Trained as an ethnographer, Ina Césaire eventually decided to turn her back on the métropole and to live as a recluse, to voice her people but never herself, and only rarely her famous parents. Her creative work is largely grounded in memory preservation for the island of Martinique: recording and presenting oral tradition, imagining humble people’s roles in contemporary or distant periods, or creating her own vision of historical figures through dramatic dialogues. Césaire’s work for the stage is the most extensive by any woman from the French Caribbean.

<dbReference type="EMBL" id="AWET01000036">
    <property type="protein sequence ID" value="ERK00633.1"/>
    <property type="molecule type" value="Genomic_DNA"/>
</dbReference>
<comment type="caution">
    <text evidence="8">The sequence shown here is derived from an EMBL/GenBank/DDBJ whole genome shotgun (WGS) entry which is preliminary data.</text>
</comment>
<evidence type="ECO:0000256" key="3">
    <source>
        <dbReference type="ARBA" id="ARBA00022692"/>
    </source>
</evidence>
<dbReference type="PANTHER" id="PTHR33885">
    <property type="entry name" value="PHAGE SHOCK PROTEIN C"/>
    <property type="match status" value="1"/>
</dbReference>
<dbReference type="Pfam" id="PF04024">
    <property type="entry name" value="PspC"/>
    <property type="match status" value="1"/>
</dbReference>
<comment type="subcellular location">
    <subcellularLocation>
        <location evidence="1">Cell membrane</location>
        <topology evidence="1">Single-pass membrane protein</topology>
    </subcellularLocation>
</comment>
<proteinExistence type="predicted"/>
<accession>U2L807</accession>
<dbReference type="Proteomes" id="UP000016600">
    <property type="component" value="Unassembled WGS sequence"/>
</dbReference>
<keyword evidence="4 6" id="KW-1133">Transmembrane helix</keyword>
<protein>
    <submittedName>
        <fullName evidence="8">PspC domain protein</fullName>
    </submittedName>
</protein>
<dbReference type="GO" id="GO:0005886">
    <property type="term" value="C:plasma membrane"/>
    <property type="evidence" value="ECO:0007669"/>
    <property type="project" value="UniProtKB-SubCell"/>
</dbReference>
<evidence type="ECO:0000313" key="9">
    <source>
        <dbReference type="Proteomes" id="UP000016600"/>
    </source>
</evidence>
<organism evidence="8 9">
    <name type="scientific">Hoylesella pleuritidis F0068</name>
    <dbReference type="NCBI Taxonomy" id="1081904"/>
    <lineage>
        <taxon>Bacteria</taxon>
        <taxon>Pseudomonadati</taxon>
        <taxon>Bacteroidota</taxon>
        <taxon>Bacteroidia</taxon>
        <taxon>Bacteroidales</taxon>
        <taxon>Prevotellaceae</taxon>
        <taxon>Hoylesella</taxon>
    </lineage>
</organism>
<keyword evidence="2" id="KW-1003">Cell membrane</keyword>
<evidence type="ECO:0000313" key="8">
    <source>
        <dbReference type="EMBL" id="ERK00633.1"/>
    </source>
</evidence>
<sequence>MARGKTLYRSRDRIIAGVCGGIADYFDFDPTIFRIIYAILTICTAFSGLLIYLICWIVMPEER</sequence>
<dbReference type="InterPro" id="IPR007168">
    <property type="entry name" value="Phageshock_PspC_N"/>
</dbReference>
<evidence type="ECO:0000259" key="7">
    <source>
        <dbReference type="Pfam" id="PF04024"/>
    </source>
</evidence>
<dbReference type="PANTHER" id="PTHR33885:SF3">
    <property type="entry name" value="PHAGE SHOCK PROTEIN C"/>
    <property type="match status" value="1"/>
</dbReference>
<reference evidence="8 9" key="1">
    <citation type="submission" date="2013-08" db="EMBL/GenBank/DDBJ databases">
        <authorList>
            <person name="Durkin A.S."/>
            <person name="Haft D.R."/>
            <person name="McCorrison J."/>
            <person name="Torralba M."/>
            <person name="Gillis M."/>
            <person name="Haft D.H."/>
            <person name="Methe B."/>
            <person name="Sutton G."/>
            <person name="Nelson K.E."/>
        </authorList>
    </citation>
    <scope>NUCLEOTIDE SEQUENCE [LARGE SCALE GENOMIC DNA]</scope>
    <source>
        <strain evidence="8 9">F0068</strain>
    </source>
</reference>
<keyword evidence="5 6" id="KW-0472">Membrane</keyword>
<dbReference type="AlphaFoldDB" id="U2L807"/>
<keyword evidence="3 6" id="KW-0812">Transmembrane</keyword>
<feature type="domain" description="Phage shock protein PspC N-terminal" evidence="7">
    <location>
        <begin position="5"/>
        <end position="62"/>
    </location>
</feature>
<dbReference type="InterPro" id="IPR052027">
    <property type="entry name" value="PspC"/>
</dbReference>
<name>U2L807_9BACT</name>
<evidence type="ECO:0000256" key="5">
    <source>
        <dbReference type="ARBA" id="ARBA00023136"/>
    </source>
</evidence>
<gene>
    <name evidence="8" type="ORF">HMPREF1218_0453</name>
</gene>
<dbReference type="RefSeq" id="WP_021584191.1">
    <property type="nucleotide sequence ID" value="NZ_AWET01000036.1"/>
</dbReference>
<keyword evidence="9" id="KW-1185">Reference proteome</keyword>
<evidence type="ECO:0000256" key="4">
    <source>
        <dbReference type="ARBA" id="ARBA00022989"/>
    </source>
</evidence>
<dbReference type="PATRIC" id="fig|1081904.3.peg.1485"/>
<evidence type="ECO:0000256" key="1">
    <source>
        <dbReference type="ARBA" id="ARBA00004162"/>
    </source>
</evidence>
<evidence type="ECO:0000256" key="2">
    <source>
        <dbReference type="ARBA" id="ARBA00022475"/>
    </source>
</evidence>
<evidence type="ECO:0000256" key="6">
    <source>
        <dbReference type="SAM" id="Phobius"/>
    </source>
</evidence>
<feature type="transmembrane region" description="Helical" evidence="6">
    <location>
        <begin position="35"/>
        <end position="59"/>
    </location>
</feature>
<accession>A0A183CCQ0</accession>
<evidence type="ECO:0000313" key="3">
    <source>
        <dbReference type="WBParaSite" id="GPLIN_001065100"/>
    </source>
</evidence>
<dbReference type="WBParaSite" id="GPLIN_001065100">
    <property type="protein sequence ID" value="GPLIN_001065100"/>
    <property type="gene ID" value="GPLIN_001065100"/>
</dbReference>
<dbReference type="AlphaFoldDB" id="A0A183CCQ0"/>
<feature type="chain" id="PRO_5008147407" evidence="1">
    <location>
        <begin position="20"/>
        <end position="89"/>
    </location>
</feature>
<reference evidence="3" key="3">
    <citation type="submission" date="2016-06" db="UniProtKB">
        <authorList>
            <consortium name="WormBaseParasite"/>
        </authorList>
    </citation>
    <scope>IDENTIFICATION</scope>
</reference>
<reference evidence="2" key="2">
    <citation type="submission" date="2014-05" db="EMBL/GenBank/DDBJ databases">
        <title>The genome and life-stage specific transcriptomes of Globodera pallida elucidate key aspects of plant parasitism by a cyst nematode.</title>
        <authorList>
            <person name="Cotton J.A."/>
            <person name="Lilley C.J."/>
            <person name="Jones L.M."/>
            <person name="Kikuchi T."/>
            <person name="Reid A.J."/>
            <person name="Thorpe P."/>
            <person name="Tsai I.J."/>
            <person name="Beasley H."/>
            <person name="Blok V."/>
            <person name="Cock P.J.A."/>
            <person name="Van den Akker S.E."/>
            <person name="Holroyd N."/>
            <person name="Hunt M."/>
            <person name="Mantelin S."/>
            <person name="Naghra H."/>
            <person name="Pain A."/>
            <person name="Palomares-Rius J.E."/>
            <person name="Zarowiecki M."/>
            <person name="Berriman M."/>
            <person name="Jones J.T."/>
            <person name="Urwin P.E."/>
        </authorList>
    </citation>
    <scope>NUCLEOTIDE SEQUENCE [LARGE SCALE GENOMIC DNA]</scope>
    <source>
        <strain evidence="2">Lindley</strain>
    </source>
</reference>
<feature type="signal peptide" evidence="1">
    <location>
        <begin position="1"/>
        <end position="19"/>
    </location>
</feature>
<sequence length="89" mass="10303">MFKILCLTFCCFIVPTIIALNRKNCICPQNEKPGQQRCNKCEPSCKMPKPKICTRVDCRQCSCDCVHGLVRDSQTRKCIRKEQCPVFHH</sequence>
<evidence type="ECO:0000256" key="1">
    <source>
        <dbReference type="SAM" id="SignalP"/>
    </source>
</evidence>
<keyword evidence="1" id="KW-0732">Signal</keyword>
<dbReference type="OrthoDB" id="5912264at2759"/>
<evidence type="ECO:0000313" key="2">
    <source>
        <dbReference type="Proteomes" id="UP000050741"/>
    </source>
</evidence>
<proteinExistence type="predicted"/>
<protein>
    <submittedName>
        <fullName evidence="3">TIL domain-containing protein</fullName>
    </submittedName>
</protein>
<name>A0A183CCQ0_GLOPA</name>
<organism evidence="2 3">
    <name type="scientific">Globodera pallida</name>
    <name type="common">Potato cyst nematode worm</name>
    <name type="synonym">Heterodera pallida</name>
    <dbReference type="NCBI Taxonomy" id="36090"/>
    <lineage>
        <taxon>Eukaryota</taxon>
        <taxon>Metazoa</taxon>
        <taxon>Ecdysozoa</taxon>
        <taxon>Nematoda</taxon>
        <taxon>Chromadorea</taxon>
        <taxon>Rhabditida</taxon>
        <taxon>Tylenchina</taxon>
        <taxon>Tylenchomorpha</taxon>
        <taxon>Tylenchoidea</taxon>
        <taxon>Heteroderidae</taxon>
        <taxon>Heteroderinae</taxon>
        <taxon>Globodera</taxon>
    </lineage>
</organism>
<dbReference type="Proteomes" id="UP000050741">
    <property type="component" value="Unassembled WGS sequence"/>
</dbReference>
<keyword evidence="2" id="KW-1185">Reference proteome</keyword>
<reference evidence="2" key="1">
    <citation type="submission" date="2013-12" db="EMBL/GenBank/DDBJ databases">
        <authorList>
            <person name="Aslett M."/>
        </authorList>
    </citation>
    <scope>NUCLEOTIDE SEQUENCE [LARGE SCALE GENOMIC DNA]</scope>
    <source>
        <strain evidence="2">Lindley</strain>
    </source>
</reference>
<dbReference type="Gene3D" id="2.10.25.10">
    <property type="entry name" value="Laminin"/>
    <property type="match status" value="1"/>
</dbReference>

In this essay, Makward gives an overview of the diversity of Césaire’s opus, beginning with the forthcoming first volume of her plays (published by Karthala, Paris). She then discusses in more detail the two works (intimate dramas) that have been created in English in the USA (Fire’s Daughters and Island Memories) as well as others representing different categories of texts (historical dramas). In a third section, this article briefly describes the remaining, unpublished plays: adaptations from Martinican oral traditions, and adaptations from international plays and narratives (Brecht, Maupassant, Hearns). In her concluding remarks, Makward discusses language: Césaire’s use of French and the question of Martinican Creole as dramatic tool.